Neither were the Holocaust in which Jews were slaughtered not the Nakba, which continues to this day with the every day dispossession of the Palestinian Arabs by the Israeli occupation.
In fact we can deduce a clear pattern from all these heinous experiences that they were borne of wilful actions of men and women – despots of the first order who think nothing about nation building but are puffed up with arrogance and self-aggrandisement.

If we profess love for our country, which is often referred to as ‘Patriotism’, we must jealously guard the founding principles bequeathed us by our patriarchs, the same with which they laid the foundations of this republic – and if need be, we must be prepared to die for these principles. True independence is a hard fought battle – independence is not served on a silver platter; it is earned by a people with a fighting spirit, a people ready to become martyrs if only to safeguard posterity and the future of their children!

This nation has for a very long time been deeply divided – the healing process will be gradual, just as the systemic oppression has been. We were divided into pockets of tribes; and through an inherent desire to belong; to have an identity, we clasped on to these tribal fixations to the extent of subverting our new found republicanism with monarchical demagoguery. And every time real politics challenges our moral foundation we find refuge in these fixations in our search for answers. We must however, thank God, for He has never forsaken us – He has always provided a guidepost when it was required, and this He will continue doing until we come unto a common understanding of His purpose for mankind.

In Setswana, there is the maxim; ‘Go kgoberega ga metsi ke go itsheka ga one’ meaning that conflicts are not permanent features but passing phenomena in human existence. There is a time for everything and indeed there is nothing new under the sun! The greatest lesson we can ever learn is that the human race must love one another and live together. It does not matter what skin pigmentation you or I bear – we are all human/ homo sapiens; that is why we are able to breed across the colour divide.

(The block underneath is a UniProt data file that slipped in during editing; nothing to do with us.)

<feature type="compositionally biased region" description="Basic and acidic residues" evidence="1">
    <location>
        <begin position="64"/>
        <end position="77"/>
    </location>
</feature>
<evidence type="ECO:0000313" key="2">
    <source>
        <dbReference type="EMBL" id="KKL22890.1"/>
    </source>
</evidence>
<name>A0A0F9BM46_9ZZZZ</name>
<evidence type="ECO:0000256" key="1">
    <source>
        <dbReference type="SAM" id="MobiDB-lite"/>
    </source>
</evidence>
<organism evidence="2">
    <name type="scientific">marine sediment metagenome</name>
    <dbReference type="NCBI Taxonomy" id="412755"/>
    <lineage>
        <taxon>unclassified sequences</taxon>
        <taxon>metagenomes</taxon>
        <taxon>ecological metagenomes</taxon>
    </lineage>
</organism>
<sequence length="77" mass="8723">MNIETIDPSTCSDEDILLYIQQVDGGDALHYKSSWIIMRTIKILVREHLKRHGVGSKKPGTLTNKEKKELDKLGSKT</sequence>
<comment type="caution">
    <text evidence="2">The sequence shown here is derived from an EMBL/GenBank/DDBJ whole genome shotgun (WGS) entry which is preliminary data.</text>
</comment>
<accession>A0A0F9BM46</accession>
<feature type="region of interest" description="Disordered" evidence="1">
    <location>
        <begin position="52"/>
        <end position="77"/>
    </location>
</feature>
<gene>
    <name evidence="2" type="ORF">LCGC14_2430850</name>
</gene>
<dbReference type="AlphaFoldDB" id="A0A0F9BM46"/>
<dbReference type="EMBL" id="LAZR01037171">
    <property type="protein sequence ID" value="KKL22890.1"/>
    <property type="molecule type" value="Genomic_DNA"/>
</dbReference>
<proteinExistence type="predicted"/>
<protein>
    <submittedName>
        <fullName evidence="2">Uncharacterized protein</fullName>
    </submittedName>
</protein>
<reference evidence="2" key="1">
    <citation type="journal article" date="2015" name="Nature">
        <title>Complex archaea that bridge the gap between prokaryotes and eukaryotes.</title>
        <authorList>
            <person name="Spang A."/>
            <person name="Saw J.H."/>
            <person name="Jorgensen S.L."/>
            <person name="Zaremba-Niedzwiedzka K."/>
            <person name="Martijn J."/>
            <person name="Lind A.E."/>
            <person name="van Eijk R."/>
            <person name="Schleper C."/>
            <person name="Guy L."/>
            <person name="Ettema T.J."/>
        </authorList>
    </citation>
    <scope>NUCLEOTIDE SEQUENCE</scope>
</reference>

Therefore this imagined barrier that separates one against the other on the basis of skin pigmentation is a farce for the worst ignoramus. Likewise, we are none the wiser if we allow material wealth to define our human relationships. We must transcend these worldly possessions because they cannot satiate the hunger that the soul yearns for companionship and fellowship with a kindred spirit.

Therefore, we can only hope that Mma V will find it in her motherly heart to let bygones be bygones, to bury the hatchet with her nemesis, President Mokgweetsi Masisi and let sleeping dogs lie in the best interest of the country at this critical juncture. She has it within her power to end this fight. It’s really flabbergasting and incomprehensible that delegates can attend a regional congress; make nominations for presidential candidates and later claim they did not know about the election that followed and in which they were active participants.

This is a classical joke. It gets out of hand when tribal elders then call a political meeting outside the sanction of their party to try and undo the electoral process of a political party. In one word, such meeting is tribal and has nothing whatsoever with political affiliation.

In any case when a ward, cell or branch of a party feels aggrieved it does not seek recourse from the village elders, but instead uses the laid down party structures to resolve the differences. What we witnessed this past weekend was the worst form of tribal politics; a last ditch effort by a vanquished faction that risks becoming irrelevant, to seek public sympathy. Mma V; Ian Khama, Moyo Guma and all the other BaNgwato tribesmen must pick up the pieces and throw their weight behind the leader of the BDP and the nation for both their own good and the good of the country at large.